Waiting for Arafat to understand his role: Delight at the return of the PLO leader is mingled with concern about the future, Robert Fisk writes from Gaza

ON THE steps of the Rashad Shawaa Cultural Centre, they had been waiting for Yasser Arafat for three hours. Not to meet him, just to glimpse the man who was still half-myth, familiar only from the bewhiskered features of old photographs and crude wall paintings. They chewed nuts, read the Israeli-censored newspapers that had just arrived from Jerusalem and watched an old man arguing with a brown-uniformed Palestinian policeman.

Mr Arafat may have been on his way but the elderly man, white hair flying in the hot breeze wafting up Omar Mukhtar Street, was demanding to drive his van across the road. No, said the young policeman, 'Abu Ammar' was coming and traffic was banned. On the rooftop opposite, two Palestinian snipers sipped orange juice beneath a sunshade, idly watching the little act of street politics below them. Was this a democracy or not, the old man shouted? Why should he, a Gazan, be stopped by a Palestinian who had arrived from Egypt?

An officer stepped forward, took the man's driving licence and told him to turn his van around which he did, with ill grace. The licence was returned, the old man ordered to leave. In Gaza, you don't get in the way of Yasser Arafat. But the crowd on the steps of the cultural centre made jokes about the old man. Some people, one of them said, didn't recognise history. 'Everyone is happy to see Arafat - even Hamas,' one of them announced, although the Islamic guerrilla movement has been strangely - perhaps ominously - silent since Palestine's 'president' arrived in Gaza.

And there was something unreal about Mr Arafat's appearance when he eventually drove up Omar Mukhtar street. He was preceded by truckloads of soldiers, plainclothes gunmen, a van full of photographers and an ambulance -just in case a would-be assassin finally got the better of him. But when we saw Mr Arafat, standing up through the roof of his black armoured Mercedes, he was a curiously mechanical figure.

His right hand, waving daintily to left and right, seemed tiny, his smile fixed, his head turning as if on a swivel, towards the snipers, towards us on the steps, back to the other side of the street. The eyes were very small. There was something waxworks about him, as if we had just seen a Madame Tussauds impression.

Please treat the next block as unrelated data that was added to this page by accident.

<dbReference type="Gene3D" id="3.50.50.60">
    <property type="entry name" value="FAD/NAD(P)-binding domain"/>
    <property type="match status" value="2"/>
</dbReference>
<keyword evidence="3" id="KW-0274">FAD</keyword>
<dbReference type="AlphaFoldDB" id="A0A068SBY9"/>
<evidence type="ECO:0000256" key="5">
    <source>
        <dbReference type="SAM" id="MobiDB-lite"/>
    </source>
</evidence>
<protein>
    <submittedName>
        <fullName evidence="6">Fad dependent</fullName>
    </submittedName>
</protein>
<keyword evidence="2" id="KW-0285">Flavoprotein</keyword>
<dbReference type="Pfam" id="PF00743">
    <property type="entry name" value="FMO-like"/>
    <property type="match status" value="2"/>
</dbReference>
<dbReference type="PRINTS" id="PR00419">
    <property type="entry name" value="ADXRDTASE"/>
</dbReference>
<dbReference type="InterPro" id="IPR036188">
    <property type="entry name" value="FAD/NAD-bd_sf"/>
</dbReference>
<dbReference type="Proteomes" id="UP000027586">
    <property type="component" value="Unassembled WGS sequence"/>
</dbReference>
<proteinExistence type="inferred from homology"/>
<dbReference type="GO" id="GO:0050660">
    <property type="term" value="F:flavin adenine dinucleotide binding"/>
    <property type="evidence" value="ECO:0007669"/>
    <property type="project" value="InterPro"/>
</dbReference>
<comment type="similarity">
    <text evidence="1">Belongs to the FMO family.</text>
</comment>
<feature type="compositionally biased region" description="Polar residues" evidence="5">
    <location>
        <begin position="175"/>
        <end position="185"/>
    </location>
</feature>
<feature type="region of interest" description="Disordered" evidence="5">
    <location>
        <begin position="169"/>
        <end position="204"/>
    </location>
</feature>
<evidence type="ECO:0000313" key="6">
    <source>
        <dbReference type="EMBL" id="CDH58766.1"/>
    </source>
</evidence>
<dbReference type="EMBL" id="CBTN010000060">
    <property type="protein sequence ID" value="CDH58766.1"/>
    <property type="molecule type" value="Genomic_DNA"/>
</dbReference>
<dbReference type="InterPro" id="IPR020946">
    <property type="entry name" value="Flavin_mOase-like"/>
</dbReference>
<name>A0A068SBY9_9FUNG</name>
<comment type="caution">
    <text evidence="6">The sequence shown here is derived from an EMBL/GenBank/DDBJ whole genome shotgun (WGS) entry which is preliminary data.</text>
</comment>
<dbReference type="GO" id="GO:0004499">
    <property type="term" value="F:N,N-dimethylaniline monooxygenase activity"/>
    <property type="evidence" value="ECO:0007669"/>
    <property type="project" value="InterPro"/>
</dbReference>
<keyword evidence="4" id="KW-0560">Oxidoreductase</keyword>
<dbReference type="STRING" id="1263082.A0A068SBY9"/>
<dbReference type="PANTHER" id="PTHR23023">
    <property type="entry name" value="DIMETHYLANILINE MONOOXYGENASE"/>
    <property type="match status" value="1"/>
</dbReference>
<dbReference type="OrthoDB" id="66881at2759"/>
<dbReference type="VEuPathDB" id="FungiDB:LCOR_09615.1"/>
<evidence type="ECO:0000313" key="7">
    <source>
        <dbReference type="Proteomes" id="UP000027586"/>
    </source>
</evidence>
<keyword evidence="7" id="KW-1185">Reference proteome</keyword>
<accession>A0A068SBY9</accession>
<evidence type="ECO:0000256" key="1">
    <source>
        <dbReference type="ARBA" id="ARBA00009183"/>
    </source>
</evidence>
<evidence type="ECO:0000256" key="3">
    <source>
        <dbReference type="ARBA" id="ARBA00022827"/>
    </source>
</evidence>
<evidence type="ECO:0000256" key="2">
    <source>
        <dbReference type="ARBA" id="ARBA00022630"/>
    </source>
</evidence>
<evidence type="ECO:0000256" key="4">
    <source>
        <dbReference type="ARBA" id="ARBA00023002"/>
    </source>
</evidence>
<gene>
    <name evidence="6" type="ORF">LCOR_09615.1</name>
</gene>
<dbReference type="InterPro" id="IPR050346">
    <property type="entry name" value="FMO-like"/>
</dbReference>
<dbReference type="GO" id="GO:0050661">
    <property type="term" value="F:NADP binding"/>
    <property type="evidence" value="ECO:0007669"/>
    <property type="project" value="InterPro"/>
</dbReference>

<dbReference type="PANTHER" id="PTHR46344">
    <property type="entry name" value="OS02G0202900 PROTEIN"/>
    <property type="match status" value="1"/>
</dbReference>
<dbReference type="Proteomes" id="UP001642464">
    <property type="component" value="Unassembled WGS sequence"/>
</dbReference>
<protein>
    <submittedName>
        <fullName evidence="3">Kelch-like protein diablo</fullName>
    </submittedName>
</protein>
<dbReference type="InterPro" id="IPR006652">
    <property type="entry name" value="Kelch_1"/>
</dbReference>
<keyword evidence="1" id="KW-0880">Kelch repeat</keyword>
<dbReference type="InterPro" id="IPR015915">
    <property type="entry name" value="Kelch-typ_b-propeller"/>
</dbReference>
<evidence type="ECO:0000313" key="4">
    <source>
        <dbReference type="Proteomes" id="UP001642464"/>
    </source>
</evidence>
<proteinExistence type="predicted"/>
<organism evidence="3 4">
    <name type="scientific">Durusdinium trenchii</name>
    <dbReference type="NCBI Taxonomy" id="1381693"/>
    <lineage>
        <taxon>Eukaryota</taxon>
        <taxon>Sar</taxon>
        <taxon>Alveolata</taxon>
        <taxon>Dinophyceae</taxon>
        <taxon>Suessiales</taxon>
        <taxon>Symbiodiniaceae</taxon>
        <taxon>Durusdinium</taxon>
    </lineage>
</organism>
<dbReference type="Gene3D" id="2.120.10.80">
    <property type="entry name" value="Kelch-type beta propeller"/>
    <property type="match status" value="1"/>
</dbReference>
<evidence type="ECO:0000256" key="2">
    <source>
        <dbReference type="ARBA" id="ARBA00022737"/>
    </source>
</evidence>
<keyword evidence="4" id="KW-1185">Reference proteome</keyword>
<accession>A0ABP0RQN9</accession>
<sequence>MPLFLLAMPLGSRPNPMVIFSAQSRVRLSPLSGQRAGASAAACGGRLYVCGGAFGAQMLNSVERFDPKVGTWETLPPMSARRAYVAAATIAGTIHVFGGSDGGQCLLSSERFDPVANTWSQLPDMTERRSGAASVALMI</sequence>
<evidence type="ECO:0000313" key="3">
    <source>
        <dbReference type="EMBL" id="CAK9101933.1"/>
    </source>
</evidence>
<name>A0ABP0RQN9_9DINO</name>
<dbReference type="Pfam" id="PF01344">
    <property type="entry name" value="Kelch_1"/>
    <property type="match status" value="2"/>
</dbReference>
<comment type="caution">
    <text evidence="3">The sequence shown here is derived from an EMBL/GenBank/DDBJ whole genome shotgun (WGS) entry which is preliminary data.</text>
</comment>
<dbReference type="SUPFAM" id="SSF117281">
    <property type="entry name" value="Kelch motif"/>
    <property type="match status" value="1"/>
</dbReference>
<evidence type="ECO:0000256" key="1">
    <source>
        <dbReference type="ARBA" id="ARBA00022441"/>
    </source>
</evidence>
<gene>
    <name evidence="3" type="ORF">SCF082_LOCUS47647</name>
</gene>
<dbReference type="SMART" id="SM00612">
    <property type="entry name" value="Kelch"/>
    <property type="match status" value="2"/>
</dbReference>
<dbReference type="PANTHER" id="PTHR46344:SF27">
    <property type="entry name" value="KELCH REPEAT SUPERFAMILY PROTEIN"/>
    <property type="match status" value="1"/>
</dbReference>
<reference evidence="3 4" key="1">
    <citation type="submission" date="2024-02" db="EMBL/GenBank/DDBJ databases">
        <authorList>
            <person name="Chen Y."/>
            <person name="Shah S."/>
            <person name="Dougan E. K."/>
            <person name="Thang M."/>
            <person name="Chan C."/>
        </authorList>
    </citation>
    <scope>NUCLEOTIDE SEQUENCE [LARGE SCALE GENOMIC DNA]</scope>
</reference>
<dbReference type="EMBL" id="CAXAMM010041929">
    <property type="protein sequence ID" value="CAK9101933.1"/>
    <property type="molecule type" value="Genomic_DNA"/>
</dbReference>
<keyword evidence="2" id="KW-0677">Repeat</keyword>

'He is getting used to being our president,' another Palestinian said. If he was, he should have stopped at the cultural centre instead of driving past. For inside its doors, Clayman Myers of the World Bank was lecturing to a group of young Palestinian businessmen from Gaza and the occupied West Bank, preparing their seminars on project management, computers, business studies. Neither Mr Myers nor his earnest students had the time to stand on the steps with us, gawping at Arafat; Mr Myers had work to do, teaching the construction engineers about 'economics in transition', about joint commercial projects and private sector contracts. Gaza, he said, was experiencing a 'great leap forward.'

It was a phrase that the old revolutionary in the keffiyeh might have misinterpreted. One of the Palestinians in the cultural centre explained it rather well outside Mr Myers' lecture. 'Arafat announces that he rejects the World Bank's conditions for funding because he doesn't want accountability,' he said. 'But he's got to have accountability now. He's got to keep records because he's no longer running a guerrilla army, he's running a country. He must learn this. You know people here are worried. They are already saying 'we must have democracy' - and what they mean is 'are we going to have a democracy?' They say 'we must have elections' and what they mean is 'maybe there won't be elections'. For the moment, Hamas and Arafat's supporters still get on here - they co- operate in the cultural centre. But I don't think this is going to last. Things will get difficult unless this man understands his role.'

Start your day with The Independent, sign up for daily news emails
Sport
England's women celebrate after their 3rd place play-off win against Germany